Caducity: What I Learned from Dying Flowers

Weird Words and Why They Matter

Photo by Kafai Liu on Unsplash

Had I not gotten allergy shots as a teenager, I might now be suffocating on the smell of pink roses. I am writing from my mother’s dining room table, where several bouquets past their prime live out the last of their fading glory.

A flower is most open right before its death, as if realizing it has precious few hours left. It spreads its pedals as if to say, “Don’t let me die before seeing all of me.” They are the perfect example of the caducity of life.

The Word

Though it sounds like a cartoon, caducity [ kuhdoo-si-tee, –dyoo– ]  refers to the weakness of old age and the transitoriness of life. The word immigrated to English in the 17th century from the French caducité meaning “obsolescence.” [1]

Why It Matters

Photo by Sarah on Unsplash

Our language connects aging with obsolescence, which speaks volumes about our opinion of it. Our culture and technology allow us to pretend aging does not exist. Hair dyes and Botox erase the signs; nursing homes and senior living communities put elders safely “out of sight and out of mind.”

As I inhale the sweetness of roses no florist could sell, I can’t help recognizing their beauty. They wither within a day, but does the caducity of their existence make them inconsequential, or even more precious?

Life doesn’t stop for death. Those roses are from my grandmother’s funeral. Even as I grieved with my family, I still had paperwork to fill out, emails write, and bills to pay. Life doesn’t stop for death, but the roses make me think it should.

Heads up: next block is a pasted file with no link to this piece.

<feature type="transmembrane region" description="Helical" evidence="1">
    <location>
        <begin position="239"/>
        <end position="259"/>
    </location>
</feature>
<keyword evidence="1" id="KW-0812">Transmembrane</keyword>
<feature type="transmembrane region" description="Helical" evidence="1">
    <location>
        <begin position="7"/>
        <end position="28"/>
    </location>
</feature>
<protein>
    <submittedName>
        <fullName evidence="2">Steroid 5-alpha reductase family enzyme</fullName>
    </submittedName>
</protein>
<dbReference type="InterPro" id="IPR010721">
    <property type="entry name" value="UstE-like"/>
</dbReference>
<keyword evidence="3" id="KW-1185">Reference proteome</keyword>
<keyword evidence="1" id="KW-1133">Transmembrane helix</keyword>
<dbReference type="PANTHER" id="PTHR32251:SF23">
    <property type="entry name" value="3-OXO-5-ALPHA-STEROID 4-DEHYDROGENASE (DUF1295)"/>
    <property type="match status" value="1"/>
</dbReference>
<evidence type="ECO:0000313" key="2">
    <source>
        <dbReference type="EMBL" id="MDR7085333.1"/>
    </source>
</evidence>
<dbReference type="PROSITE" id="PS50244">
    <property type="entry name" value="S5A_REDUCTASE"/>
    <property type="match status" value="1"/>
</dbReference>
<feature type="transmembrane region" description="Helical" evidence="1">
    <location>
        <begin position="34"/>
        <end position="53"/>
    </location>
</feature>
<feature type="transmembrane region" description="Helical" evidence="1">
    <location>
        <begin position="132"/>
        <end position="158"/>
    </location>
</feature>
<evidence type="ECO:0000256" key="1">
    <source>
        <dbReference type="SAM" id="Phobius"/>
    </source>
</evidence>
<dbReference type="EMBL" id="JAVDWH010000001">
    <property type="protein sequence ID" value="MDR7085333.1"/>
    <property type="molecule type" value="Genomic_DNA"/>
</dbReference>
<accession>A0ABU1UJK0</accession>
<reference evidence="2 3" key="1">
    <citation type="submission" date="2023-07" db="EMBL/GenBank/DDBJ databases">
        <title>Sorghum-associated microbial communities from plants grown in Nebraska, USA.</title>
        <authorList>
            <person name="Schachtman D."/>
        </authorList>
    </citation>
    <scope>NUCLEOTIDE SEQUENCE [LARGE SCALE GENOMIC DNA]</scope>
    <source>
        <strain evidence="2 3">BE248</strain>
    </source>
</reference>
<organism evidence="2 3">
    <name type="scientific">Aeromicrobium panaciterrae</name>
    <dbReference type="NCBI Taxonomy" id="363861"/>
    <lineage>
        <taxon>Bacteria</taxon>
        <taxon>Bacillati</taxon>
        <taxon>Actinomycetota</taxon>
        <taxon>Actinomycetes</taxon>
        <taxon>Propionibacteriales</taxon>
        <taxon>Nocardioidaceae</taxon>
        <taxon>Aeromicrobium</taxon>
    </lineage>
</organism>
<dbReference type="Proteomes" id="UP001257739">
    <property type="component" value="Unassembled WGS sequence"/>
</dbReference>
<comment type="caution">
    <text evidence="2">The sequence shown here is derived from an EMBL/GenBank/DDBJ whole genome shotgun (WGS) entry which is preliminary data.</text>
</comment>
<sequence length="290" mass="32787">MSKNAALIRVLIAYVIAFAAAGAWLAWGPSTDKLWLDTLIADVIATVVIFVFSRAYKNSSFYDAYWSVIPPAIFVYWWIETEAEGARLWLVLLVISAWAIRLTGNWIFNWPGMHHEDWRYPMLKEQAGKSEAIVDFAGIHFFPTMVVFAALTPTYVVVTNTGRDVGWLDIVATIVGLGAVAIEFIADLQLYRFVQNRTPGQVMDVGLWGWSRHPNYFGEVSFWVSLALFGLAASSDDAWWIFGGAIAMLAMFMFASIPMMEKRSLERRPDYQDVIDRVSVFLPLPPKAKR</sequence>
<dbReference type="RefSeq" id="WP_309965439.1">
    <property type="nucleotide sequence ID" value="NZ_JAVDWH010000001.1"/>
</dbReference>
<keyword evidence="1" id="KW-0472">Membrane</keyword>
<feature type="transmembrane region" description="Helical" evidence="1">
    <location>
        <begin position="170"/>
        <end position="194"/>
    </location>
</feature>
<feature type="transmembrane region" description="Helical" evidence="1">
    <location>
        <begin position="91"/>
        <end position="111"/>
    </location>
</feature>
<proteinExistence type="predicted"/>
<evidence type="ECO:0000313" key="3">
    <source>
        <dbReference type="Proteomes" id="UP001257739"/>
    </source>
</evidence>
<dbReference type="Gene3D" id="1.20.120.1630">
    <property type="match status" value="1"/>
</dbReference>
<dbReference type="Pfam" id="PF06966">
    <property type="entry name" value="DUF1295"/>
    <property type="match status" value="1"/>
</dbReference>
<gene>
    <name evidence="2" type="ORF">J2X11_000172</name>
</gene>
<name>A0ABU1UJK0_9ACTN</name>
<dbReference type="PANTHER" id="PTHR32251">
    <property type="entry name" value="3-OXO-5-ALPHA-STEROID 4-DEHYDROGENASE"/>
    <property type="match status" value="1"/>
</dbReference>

I focus so much on getting through the day that I fail to consider getting through life. I am like a rose that hasn’t opened, focusing all my attention on my inward spirals, oblivious to the needs and gifts of others. Seeing these roses makes me wonder: will flowers perfume my funeral? If I am struggling, am I doing so with grace and determination? Do I inspire people or turn them away? Life is caducous; have I made it worth something?

Photo by Kien Do on Unsplash

A flower is most beautiful when most open, and it is most open just before it dies.

I don’t want to wait that long to allow others to see me.

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[1] “Word of the Day – Caducity | Dictionary.Com.” Accessed July 20, 2019. https://www.dictionary.com/e/word-of-the-day/caducity-2019-07-08/.

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